I owe this phrase to the Cartoon Tester, aka Andy Glover. He used it as a comical way of showing the different type of testers out there, but it illustrated something I frequently try to do. Even in the mundane aspects of my life, I find things that both inform my testing, and also inform my view of the world as I see it, which in turn informs my testing. Something as simple as a way to mow the lawn, or deal with pests in the yard, or trying to manage the delicate balance of life in my fish tanks, or the daily dilemmas my kids face, or the often interesting and noteworthy events that happen in my role as a Scout Leader, all of these shape what often becomes an analogy to software testing. They may be helpful to others, they may not, but overall, I remind myself that they are helpful to me. Whether they be specific to ideas, events, or interactions with individuals, each of them informs what I do, and gives me ideas of ways that I can do it better... maybe :).

Again, I want to thank Jokin for helping me consider this, and give me a chance to respond a little more in depth. While everything Jokin says is accurate, I hope this gives you a little more of a glimpse into how I think and work, and how I like to gather material that ultimately makes its way into my blog. If these ideas help you to write better, more frequently, or at least think a little differently about how you write, awesome. If not, again, it felt good to give some additional thoughts as to what writing "the Michael Larsen way" actually means, at least to me.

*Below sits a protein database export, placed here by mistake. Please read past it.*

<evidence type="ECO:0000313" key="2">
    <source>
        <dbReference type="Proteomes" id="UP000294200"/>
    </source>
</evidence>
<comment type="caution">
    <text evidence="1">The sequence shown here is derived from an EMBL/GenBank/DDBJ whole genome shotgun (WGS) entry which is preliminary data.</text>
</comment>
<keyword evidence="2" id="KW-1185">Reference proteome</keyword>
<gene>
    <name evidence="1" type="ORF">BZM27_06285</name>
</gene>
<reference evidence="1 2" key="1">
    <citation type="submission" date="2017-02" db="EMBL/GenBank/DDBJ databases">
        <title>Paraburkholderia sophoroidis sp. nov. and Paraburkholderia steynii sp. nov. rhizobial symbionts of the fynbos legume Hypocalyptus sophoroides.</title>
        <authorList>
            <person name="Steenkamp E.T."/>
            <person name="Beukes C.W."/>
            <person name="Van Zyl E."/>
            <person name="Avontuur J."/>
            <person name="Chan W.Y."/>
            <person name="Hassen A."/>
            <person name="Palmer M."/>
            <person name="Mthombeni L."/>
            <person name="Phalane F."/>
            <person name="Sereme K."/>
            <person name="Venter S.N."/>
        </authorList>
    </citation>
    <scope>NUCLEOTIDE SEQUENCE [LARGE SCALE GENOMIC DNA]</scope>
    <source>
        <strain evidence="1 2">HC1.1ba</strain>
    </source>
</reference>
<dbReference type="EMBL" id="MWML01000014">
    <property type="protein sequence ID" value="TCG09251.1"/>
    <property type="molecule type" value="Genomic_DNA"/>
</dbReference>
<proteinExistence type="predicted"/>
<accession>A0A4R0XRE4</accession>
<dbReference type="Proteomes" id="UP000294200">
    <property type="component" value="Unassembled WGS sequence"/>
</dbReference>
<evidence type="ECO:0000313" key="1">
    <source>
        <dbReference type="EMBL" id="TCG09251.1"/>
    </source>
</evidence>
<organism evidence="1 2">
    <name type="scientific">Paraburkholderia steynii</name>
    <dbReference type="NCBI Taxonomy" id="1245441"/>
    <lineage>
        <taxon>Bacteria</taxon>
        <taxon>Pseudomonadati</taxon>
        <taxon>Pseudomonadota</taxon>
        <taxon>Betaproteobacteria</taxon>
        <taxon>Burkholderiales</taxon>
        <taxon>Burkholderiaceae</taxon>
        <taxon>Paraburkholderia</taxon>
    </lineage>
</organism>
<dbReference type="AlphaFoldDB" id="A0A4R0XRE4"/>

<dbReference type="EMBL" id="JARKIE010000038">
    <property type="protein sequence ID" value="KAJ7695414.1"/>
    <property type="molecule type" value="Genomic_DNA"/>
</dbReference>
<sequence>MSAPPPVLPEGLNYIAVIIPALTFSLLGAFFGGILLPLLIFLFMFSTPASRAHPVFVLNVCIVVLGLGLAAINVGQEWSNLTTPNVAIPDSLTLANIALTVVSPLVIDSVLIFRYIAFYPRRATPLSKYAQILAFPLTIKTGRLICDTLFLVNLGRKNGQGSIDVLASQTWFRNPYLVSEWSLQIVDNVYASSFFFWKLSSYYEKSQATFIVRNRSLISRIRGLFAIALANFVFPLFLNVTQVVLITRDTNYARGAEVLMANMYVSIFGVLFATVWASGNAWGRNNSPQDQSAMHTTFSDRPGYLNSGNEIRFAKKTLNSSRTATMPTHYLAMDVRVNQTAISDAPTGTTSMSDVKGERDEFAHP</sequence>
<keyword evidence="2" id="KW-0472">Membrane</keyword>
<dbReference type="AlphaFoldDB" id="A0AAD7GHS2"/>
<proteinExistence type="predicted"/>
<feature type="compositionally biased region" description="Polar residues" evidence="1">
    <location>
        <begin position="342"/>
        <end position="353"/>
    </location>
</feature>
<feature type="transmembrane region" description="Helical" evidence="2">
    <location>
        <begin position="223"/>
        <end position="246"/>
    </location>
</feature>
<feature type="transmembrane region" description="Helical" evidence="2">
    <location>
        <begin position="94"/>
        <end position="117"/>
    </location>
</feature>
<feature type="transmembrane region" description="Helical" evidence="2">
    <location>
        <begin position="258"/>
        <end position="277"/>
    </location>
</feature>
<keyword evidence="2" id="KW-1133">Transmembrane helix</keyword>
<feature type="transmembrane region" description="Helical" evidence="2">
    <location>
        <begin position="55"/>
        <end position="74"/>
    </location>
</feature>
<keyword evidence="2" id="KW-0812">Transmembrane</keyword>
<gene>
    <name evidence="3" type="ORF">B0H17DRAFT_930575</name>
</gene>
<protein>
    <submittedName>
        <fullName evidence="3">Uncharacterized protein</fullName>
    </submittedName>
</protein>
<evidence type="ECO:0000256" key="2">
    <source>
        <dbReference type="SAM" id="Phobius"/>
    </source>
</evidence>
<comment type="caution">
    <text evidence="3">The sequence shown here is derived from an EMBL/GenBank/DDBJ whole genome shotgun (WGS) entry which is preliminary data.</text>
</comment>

Friday, February 6, 2015

Book Review: Python for Kids

As I have been working with my daughter to learn programming, we have been focusing on learning Python.  We chose Python primarily because it was something I felt we could both come at from a similar frame of reference. I had worked with Python but in limited capacity, and Amber had not really worked with any programming languages. By working on Python, we could be somewhat closely matched with what we were learning.

NoStarch Press has a number of books that are ideally suited for younger programmers, and to that end we both decided to look at the books together. We will be doing three “for Kids" books reviews during February, provided we can get through all of them. All journeys have to start somewhere though, and this journey will start with Python for Kids. I should also mention that, for a limited time, you can get Python for Kids as part of the NoStarch and Humble Bundle "Humble Brainiac Book Bundle" offer, which comes with a lot of other additional books.

Python for Kids is written in a way that lets the user, whether they are kids or adults, readily get into the material and see how the examples work and try them out for themselves.

Chapter 1 starts out with installing and using Python 3, so right away Amber and I had to adjust to the new syntax (Codecademy’s Python modules are still based on Python 2).  Be aware that there are some subtle differences with Python 3, one of the main ones being the parentheses required when using the print(“text goes here”) function (yeah, like that ;) ).

Chapter 2 introduces the user to calculate values using simple equations via operators, using parentheses to ensure the desired order of operations, and creating and using variables to store values for use in those calculations.